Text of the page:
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Afghanistan – the “great game” without end?

Peter Gilbert (Staffordshire University, Stoke‐on‐Trent, UK)

International Journal of Leadership in Public Services

ISSN: 1747-9886

Article publication date: 17 February 2012

314

Abstract

Purpose

The purpose of this viewpoint is to provide a perspective on political and military leadership in a current geo‐political situation, with some reflections on how this relates to other public services.

Design/methodology/approach

This paper makes use of historical and political sources in order to reflect on current aspects of leadership in public services.

Findings

Throughout history, Afghanistan has often played a pivotal role between the superpowers of any particular era. In the ancient world, the Greeks of Alexander the Great's Macedonian hegemony: Persians; Mongols under Genghis Khan and his successors; and a host of other groups have vied for control, often leaving ethnic traces within a complex tribal and ethnic makeup in modern Afghanistan. In the nineteenth century it was part of the “Great Game” between Great Britain and Russia; in the twentieth and twenty‐first centuries, there have been both Soviet and NATO incursions; and now, Afghanistan retains a pivotal role between India and Pakistan, China, Iran and former Soviet Republics. NATO is engaged in a task of “declared nation building”, and also to ostensibly make the streets of Western cities safe. But is this not just a “great game” but a “grand illusion”? Afghanistan has often been internally divided, but has never welcomed foreign domination, an experience which tends to bring Afghans together against the invader. Foreign troops, however well intentioned, propping up an unpopular central government, usually leads to resentment and the opposite of what was intended.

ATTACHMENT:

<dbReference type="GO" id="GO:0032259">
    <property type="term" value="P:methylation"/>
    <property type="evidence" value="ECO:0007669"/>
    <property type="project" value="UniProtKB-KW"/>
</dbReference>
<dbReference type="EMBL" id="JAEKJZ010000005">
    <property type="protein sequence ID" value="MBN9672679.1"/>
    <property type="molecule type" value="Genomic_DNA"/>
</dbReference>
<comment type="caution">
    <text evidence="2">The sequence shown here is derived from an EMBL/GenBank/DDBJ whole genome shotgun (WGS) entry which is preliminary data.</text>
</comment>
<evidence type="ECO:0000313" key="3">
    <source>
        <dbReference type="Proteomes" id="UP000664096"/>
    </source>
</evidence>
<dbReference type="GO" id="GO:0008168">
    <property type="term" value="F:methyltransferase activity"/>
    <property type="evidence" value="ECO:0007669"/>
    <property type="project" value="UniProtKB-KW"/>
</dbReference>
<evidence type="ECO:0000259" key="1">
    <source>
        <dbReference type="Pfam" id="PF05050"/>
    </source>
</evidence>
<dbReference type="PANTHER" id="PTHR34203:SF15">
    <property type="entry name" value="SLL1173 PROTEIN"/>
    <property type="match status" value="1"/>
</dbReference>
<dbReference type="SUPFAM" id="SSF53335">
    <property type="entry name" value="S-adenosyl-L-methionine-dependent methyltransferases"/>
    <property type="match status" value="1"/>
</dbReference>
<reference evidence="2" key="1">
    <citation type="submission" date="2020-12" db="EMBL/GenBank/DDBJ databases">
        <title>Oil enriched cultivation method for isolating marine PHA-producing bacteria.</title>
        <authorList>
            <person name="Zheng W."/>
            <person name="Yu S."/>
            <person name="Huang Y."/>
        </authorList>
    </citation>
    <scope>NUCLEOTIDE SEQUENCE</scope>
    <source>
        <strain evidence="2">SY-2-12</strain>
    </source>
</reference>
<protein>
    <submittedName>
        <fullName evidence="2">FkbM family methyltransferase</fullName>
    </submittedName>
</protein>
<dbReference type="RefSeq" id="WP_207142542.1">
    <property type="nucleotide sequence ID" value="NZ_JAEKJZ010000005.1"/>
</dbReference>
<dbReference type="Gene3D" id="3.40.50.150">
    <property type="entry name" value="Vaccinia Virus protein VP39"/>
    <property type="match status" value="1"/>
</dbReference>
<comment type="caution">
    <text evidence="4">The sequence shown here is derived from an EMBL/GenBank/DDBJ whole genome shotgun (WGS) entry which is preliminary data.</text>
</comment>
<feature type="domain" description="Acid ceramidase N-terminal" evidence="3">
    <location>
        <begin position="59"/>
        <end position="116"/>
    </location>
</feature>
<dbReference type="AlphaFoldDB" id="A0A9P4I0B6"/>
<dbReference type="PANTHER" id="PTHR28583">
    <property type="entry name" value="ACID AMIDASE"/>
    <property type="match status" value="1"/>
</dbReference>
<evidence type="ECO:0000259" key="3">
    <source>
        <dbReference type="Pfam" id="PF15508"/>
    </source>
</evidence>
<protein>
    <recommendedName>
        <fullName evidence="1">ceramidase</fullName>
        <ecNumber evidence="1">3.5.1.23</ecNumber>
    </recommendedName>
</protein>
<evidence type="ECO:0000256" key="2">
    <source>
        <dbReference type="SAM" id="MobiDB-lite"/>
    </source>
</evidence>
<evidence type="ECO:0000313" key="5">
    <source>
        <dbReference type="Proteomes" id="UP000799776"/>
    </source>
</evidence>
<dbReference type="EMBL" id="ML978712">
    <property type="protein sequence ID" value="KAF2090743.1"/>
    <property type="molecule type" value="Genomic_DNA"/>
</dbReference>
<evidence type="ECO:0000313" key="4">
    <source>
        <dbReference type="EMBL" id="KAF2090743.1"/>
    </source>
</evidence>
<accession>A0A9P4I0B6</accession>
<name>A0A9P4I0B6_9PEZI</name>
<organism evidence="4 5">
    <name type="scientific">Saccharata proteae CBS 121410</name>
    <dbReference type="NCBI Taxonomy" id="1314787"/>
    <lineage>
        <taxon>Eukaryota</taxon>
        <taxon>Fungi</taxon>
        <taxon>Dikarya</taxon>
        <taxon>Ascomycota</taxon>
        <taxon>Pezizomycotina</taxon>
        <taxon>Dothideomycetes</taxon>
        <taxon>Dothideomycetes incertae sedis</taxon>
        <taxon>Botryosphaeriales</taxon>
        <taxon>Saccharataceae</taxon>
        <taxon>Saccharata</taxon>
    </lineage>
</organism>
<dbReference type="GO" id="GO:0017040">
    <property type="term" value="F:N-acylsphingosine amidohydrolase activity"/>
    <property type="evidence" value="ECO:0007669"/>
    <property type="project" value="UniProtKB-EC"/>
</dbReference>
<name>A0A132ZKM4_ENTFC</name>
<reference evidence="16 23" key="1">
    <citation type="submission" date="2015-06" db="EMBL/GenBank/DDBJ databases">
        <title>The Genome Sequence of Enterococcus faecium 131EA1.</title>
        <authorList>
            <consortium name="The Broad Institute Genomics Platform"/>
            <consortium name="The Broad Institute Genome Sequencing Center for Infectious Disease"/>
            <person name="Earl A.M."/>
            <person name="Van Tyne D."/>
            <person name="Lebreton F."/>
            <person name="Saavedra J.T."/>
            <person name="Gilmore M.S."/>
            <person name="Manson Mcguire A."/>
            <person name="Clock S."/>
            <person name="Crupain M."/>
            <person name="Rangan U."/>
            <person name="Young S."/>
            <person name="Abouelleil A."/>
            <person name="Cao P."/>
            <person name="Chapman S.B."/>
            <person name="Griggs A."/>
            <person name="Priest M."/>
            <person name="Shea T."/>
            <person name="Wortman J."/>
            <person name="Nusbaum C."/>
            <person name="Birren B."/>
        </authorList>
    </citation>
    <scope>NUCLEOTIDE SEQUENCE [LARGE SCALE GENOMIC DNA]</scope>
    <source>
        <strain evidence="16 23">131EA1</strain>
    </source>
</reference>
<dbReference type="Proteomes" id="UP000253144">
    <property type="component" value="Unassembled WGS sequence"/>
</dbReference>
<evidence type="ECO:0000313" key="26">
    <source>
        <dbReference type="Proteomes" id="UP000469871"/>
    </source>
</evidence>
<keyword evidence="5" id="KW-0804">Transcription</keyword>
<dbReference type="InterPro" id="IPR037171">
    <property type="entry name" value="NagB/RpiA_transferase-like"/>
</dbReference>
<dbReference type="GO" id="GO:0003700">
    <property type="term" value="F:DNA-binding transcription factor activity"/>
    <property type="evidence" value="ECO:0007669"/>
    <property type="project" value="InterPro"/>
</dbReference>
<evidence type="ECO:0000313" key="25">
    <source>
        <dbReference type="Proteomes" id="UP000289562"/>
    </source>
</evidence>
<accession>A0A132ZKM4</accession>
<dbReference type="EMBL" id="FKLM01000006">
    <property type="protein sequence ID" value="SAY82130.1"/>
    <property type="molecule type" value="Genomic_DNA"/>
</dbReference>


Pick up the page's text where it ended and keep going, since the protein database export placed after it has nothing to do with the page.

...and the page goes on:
Originality/value

This paper links a number of perspectives to assist in the understanding of how and when strategies follow the wrong path.

Keywords

Citation

Gilbert, P. (2012), "Afghanistan – the “great game” without end?", International Journal of Leadership in Public Services, Vol. 8 No. 1, pp. 59-72. https://doi.org/10.1108/17479881211230673

Publisher

:

Emerald Group Publishing Limited

Copyright © 2012, Emerald Group Publishing Limited

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